Like (39)
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    Edit: having researched this bill some more, I have changed my mind. This bill bans the development of FreeFile and enshrines the tax preparation industry as the holders of all electronic tax filing code. I heartily disapprove of that. This bill is pushing the burden of tax paperwork off onto private companies. Tax collection shouldn’t be privatized. That path is rife with abuse as plenty of history has shown. Whether I pay more or less in taxes aside, I WANT A EASIER TAX PROCESS! I don’t know why we “the citizens” have to file anything anymore anyway. The government already gets all the information. Why do we still do it? The IRS has pretty much all of the information they need to fill out our tax return, so why don’t they just send us a partly or fully completed return for our review? I want something like the return free filing system they have in Spain. I mean, we already don’t do our property taxes ourselves? So why income? You’d figure typical deficit-hawk conservatives would be happy to save the money the IRS wastes every year confronting the American taxpayer’s inability to subtract correctly. And in fact Ronald Reagan himself endorsed return-free filing in 1985. The likely reason for the resistance is that the proposed set-up would make tax “simplification” —lopping off upper tax brackets, mainly—a much harder sell. If you’re trying to paint U.S. taxation as hopelessly burdensome, the last thing you want to see is the IRS transformed into an agency that just mails Americans a refund check automatically every year. Meanwhile, special-interest groups are in the trenches trying to shoot down return-free pilot plans. In 2005, California adopted a program called ReadyReturn, which allows qualified residents to opt for a pre-completed tax return rather than fill out their own. The state estimates that the new process has saved millions a year in prep fees and about a half a mil in government administrative costs, and taxpayers who’ve used the service are overwhelmingly pleased. Thing is, not many Californians take advantage of it—in 2012, only 90,000 out of the approximately one million eligible—and officials complain they've had a hard time getting the word out. That’s because software manufacturer Intuit, the maker of the prep app TurboTax, wants it that way: according to a 2013 investigation by the nonprofit journalism outfit ProPublica, the company spent more than $3 million in lobbying and campaign contributions between 2005 and 2009 fighting ReadyReturn. Intuit didn’t manage to kill the program outright, but the state’s budget for marketing it was cut to a dinky $10,000. Perhaps wary of incurring the deep-pocketed wrath of Big Tax-Prep and its pseudo-“small-government” allies, other states have seemingly been in no big hurry to follow California’s example. But the dream remains alive in D.C.—last April, Elizabeth Warren became the latest senator to propose (doomed) legislation introducing return-free filing. Somehow, I don’t see a lot of progress on this front any time soon. Being evidently opposed to paying any taxes at all, our president seems unlikely to expend much effort on making it simpler to do.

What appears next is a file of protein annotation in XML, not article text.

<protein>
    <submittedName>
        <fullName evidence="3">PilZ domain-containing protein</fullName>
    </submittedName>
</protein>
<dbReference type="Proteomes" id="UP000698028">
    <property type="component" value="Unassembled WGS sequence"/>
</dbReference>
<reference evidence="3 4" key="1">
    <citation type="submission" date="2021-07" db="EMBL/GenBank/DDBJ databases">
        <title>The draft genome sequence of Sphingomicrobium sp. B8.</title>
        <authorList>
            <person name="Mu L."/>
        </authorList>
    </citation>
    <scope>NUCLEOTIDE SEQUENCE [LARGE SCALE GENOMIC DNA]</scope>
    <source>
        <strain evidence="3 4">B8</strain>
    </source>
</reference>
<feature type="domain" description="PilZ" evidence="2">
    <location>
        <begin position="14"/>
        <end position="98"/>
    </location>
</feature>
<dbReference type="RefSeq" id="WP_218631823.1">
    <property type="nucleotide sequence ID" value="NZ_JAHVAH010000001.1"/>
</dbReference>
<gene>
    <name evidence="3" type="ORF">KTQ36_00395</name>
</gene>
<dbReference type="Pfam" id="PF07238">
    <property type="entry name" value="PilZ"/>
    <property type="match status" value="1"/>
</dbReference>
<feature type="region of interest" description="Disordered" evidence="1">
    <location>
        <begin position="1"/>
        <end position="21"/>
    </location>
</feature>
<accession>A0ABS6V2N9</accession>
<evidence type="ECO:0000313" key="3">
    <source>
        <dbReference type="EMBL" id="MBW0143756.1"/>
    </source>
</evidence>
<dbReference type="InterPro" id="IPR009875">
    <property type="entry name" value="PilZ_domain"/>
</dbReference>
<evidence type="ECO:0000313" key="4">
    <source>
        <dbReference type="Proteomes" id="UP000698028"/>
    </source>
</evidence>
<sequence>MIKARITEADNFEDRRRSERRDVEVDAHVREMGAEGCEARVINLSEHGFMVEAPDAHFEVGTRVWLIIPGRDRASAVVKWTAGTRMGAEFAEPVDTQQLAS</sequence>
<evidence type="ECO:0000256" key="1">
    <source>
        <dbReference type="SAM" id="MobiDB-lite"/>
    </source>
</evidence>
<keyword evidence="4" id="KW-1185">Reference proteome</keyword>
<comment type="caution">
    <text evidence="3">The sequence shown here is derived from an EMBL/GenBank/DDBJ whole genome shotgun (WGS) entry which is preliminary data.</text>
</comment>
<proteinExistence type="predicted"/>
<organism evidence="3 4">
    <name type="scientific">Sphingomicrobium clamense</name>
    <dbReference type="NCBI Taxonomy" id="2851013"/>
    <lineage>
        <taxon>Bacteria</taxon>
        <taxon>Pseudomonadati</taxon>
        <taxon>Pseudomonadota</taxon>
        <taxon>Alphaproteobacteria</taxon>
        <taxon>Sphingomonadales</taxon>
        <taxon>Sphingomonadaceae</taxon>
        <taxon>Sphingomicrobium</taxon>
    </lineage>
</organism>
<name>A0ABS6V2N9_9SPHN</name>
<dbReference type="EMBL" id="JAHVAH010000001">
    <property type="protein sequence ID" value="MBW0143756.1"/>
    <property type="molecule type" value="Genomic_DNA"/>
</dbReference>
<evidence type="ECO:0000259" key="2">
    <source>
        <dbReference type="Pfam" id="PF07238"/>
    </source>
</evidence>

Like (109)
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    Congress Is About to Ban the Government From Offering Free Online Tax Filing. Thank TurboTax. https://www.propublica.org/article/congress-is-about-to-ban-the-government-from-offering-free-online-tax-filing-thank-turbotax#160011
    Like (33)
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    Share
    I’ve just read some more about this. It appears that the IRS has a free program to electronically file one’s taxes. This bill, while containing many great things, would essentially sign a “no compete” clause with companies like the one that owns Turbo Tax thus giving those for profit companies a giant boost. They have a proviso that certain income levels would be allowed to file for free but that group is bound to get screwed over by these big businesses.
    Like (17)
    Follow
    Share
    This bill prohibits the IRS from implementing its own free e-file system, leaving in place the free options from tax preparation companies such as Intuit’s TurboTax. However, these companies use misleading language throughout the process to try to convince the tax filer that they need to pay for the upgraded versions. Making this situation the only possibility is a terrible idea.
    Like (14)
    Follow
    Share
    The IRS cannot be left to the ravages of an ancient set of computers (ancient in today's world is measured in less-than-a-decade increments). There may be reasons this particular bill doesn't make sense (I haven't studied it in detail) but generally what I'm aware of is that most of government is running on obsolete hardware and software. Just for security reasons alone, this must be corrected.
    Like (12)
    Follow
    Share
    One thing I would like to see added to this is a complete overhaul of the tax return system. The IRS does not need us to file our taxes. They know how much we paid and what we owe or are owed. Frankly, it would be more efficient for them to just send us a document to review and update if needed than to have us file, then they check our work. Intuit and other tax preparation companies have blocked this for decades and frankly, to hell with them. Let’s make government work for the people instead of for the dollar.
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    Yes pass the tax payer first act. We need all of the loopholes closed. It's time congress does things to help the average person. Their hardware & software needs to be updated.
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    The tax payer is the boss. Politicians are the employees. Fire all lobbyists. Vote out all the politicians who support a tyrant for president. Keep them honest, get Bureaucratic red tape out of politics. The money flowing through each of these parties can be better used to serve the people.